Wild video of beachgoers running from annoyed sea lions in San Diego

Originally published at: Wild video of beachgoers running from annoyed sea lions in San Diego | Boing Boing


Many of us on this BBS know how those beachgoers feel. If you take away the soundtrack you’d clearly hear the sealions saying “I would like to have a civil conversation about your statement.”


There are signs all over the cove reminding folks to stay away from the sea lions. Some folks just don’t pay attention.


Oh boy…as soon as I saw the headline I knew it was going to be about the Children’s Pool beach in La Jolla.

There is a very controversial history about the interactions between sea lions and humans at this particular beach that goes back decades - with strong cases to be made from both sides. It’s not just a simple matter of dumb humans harassing the animals:


Came here to post this. As you note, this is a long and ugly conflict.


Coo coo ca choo


The Sea Lion Apocalypse has begun.

I, for one, welcome our chonky overlords.


When a 250+ pound predator charges at me, I tend to move out of the way quickly as well.


I mean, they looked like they were staying away to me. :rofl:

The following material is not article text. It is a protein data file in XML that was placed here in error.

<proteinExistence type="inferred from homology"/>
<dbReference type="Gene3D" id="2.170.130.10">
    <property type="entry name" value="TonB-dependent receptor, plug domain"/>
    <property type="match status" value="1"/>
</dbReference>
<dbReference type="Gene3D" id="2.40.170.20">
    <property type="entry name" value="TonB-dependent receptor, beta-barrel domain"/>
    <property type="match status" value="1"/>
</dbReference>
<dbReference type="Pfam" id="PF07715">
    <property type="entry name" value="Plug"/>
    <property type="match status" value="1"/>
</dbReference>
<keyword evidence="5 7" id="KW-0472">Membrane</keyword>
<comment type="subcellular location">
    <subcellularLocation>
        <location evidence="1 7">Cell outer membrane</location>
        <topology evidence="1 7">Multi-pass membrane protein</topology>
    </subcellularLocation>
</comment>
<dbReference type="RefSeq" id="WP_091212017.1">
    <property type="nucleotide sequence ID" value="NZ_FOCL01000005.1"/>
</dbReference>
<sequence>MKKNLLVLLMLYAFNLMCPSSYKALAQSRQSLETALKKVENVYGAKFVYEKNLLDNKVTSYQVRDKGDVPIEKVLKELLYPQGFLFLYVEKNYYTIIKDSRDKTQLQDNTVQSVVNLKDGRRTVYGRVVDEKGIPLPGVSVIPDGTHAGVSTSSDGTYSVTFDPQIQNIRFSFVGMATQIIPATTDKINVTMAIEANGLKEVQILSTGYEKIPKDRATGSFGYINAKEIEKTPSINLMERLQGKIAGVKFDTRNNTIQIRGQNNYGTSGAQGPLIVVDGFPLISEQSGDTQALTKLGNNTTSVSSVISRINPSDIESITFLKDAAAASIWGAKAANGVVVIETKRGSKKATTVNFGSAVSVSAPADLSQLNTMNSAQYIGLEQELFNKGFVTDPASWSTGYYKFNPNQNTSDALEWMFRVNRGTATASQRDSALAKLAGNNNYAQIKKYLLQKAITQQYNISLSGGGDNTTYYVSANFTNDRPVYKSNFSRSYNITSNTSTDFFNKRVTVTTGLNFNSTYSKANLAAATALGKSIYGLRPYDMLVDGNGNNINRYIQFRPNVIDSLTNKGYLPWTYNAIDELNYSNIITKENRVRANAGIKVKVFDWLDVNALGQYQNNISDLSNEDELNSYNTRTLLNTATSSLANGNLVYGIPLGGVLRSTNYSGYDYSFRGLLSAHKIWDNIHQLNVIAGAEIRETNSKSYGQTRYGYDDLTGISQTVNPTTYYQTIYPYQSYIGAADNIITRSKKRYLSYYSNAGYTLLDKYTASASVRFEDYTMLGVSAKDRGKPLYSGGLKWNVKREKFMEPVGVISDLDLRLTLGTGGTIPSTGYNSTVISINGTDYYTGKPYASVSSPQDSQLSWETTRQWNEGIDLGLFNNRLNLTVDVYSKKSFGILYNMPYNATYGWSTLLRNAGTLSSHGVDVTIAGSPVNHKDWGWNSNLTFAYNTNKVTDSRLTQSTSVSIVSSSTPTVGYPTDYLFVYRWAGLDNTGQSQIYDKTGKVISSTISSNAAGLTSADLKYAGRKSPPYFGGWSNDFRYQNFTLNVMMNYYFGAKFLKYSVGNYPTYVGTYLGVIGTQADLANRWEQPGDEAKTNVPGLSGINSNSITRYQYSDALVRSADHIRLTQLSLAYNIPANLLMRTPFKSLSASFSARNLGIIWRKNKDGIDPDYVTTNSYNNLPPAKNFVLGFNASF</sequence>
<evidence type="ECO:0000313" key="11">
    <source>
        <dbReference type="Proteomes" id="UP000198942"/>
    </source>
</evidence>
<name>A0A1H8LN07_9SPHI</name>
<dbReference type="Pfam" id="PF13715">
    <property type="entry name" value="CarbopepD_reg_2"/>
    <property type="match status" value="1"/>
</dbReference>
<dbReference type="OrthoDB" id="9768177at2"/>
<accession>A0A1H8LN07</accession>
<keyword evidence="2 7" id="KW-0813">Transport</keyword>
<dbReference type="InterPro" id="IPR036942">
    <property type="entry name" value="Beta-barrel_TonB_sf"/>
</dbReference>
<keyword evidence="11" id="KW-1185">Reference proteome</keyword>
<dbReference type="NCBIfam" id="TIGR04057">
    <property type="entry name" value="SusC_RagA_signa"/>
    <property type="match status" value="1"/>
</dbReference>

Also, wtf was that Beach Boys cover about rolled up sweat pants and Reeboks with the strap? Did I mishear it?

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Well the post got boing boinged (how I like to refer to a double post) so I’ll double my comment into this busier thread :wink:

Reminds me of a local incident of people failing to appreciate that large wild animals are best given the space they deserve. (Thankfully the kid was not seriously physically injured)

Back to California.
I hope they charge the person who got too close. Not just for bothering a protected species but for the risk they put everyone else nearby in.


This sentiment is precisely at the crux of the long and protracted conflict between Seal Advocates and Beach Access Advocates at Children’s Pool Beach. Over a dozen lawsuits and hundreds of arrests and physical fistfights have occurred there and who is in the right depends entirely on your perspective:

Those who advocate for beach access argue that harbor seals are overly abundant, and that their existence at the manmade CPB is unnatural and therefore should not supersede the original intent for the beach to be a safe place for children to swim. They believe shared use is possible and access to beaches is their right. Those advocating for seal protection at CPB argue that seals are vulnerable to human harassment and require protection during pupping season. They feel that CPB is vital to the harbor seal life cycle and provides a unique opportunity for children to view and learn about harbor seals in their natural habitat.